Winter is here

Winter is here and has brought the cold and flu season with it.

Oh, hurrah! cry all the parents everywhere with one voice – though the slightly crazed look in every eye leads you to think this may not be true enthusiasm. Parents know the truth – none escape winter unscathed.

It’s the second day of winter, and 75% of the family is unwell. 50% are on antibiotics. You’re impressed I’m doing stats, right? It’s easy with a family of four.

So many people tell me it must be easier being a mum because I’m a nurse. I wouldn’t have a clue if it is or not because I wasn’t a mum before I was a nurse. What I will tell you is how my mind works when my boys are sick. Nurse-me and Mum-me often discuss how to proceed.

Nurse-me: Okay, both down for the night. Great.
Mum-me: What was that? A cough?
N: Sounds okay.
M: No it doesn’t. Better go check.
N: Sound asleep. He’s fine.
M: Is he? He’s breathing, right?
N: …right. He’s breathing.
M: Normally?
N: Yes. Normally.
M: Okay. What about the other one?
N: He’s fine. Go back to bed.
M: Okay. You’re sure they’re not cyanosed? They looked a little blue to me.
N: That’d be the nightlight. Sleep.

M: Can’t sleep. Better check the kids again.
N: They’re fine.
M: You’re wrong.
N: Fine, go check them. Just leave me out of it.
M: He sounds congested. Do you think he’s congested? I think he is.
N: He’s not congested.
M: He clearly is. I’m getting the steamer out. Where is it?
N: In the cupboard. You only put it away yesterday – it’d been out for two months.
M: I told you I shouldn’t put it away or they’d get sick. You made this happen.

M: The toddler is awake again. Is he hot?
N: No.
M: You can’t tell from there. I’m getting the thermometer.
N: Does he have a fever?
M: …no.
N: Right. Back to bed.
M: What about the baby?
N: Fine, check him. I’m not settling him if you wake him though.
M: HA – I was right. He’s burning up!
N: What’s his temperature?
M: 37.7.
N: Quick, hit the emergency bell!
M: Shut it. Do I give him some medication?
N: No.
M: But he has a temperature.
N: He’s asleep.
M: But he might be uncomfortable.
N: Are you kidding me? He barely flinched when you checked his temperature.
M: You’re right. Is he unconscious?
N: No, he’s asleep. Rack off and take your drugs with you.
M: I just need to check he’s rousable first.
N: Great, you’ve woken him.
M: Might as well give him some medication why he’s awake.
N: I’m not going to win this, am I?
M: Nope.

…and on it goes. I second-guess every decision and hope I’m not stuffing up my kids’ health because I think I know what I’m doing. It usually results in very little sleep on my part.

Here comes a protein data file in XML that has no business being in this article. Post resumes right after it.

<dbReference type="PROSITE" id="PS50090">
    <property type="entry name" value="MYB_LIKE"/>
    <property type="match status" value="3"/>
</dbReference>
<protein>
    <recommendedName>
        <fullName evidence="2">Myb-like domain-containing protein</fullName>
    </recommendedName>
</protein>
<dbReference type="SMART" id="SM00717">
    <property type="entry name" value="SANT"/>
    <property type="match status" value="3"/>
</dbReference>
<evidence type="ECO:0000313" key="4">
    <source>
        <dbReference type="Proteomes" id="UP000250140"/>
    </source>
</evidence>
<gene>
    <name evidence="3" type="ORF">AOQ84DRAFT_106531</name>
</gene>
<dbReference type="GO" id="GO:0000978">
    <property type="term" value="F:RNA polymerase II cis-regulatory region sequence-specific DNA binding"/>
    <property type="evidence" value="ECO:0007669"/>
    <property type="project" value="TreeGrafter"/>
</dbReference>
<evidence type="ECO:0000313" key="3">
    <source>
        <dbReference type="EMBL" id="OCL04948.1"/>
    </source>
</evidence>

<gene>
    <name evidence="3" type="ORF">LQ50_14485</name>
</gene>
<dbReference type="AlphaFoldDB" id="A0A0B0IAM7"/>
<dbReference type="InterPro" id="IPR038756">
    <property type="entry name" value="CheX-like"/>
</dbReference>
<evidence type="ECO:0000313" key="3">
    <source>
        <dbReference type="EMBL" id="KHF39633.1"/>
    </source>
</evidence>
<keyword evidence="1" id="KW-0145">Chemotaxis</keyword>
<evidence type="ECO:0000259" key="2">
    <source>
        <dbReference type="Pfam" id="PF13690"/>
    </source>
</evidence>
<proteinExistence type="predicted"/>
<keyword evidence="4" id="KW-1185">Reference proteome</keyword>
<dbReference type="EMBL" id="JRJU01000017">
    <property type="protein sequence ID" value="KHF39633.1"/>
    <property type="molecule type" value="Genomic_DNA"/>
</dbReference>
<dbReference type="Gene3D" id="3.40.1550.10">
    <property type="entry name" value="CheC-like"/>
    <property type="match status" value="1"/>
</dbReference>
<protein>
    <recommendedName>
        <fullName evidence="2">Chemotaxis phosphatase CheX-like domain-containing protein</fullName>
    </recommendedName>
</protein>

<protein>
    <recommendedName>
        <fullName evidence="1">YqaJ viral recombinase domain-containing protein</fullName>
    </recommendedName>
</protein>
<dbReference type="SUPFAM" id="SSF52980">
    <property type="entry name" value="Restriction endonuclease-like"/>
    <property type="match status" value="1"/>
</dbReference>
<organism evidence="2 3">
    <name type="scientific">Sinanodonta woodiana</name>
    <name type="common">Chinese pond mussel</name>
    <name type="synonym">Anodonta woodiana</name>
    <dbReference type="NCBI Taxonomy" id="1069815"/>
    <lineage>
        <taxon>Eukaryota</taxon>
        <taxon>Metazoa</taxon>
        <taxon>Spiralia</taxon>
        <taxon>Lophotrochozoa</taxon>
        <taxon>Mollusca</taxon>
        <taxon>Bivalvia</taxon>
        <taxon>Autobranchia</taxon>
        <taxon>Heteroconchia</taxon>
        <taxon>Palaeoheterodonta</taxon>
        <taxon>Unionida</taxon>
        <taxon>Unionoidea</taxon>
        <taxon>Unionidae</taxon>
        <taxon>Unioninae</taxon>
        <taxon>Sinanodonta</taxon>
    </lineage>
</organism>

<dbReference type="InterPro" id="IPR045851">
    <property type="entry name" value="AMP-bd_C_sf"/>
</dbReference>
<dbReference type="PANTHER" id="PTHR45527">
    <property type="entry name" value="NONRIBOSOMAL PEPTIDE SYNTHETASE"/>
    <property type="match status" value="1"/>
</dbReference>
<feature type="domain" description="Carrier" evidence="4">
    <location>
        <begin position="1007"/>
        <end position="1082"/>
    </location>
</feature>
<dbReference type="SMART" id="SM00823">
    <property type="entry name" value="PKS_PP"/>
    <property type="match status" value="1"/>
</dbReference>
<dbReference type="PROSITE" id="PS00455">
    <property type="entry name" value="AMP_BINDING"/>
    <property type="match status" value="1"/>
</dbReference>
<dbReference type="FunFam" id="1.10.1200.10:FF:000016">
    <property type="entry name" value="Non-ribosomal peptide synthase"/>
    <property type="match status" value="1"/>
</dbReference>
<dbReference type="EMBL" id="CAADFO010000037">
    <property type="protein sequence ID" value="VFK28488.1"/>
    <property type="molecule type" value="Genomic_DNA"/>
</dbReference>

Please tell me I’m not the only one having days (or nights) like this!

Perfection Pending
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16 thoughts on “Winter is here

  1. Lol! I’m not a nurse but my mom is a doctor so I go through a similar dance when my little one is sick. I keep calling her at all hours of day and night with panicked questions only to have her tell me to stop giving myself a heart attack every time the baby sneezes!

  2. I’ve been a mom for nearly 24 years and when my 4 year old grandson bumped his head, I was immediately checking in with my son (who works in EMS). All my mom years of experience and common sense flew out the window. He was fine and my inner mom voice turned back on but it was funny how quickly I just panicked.

  3. No, not just you at all. Thing are always -ALWAYS – worse at night and I’m always convinced that my kids will die if I’m not awake constantly checking on them, even if it’s just a bit of a temperature. By morning they’ll be chipper, their symptoms eased by the mere rising of the sun, and I’ll be the one looking like the walking dead on zero sleep. And I KNOW this…and yet I can’t help myself.

    • So true! I used to work as a receptionist for a GP…in the mornings there’d be parents with dark sunglasses and extra large coffees with kids that zipped around the waiting room like hummingbirds on speed. The parents would be almost in tears explaining the night they’d had! It happened too many times to be a coincidence.

  4. nmsullivan0909 says:

    very true! the mom voice needs to relax sometimes, knowing the nurse is available. see you at writing101!

  5. I can relate to this on many levels… mother of four (now gown up) and a nurse a long long time ago. Love the touch of humor, but it does nothing to conceal the motherly concern (or freak out).

  6. oh my, this is hilarious!! I’ve often thought I should get some sort of medical degree so I’d feel better when my kids are sick. Sounds like it wouldn’t help. I do this same thing when I think my children aren’t developing ‘on schedule’ pulling out every learning disability from my past days as an elementary and early childhood education teacher πŸ˜‰

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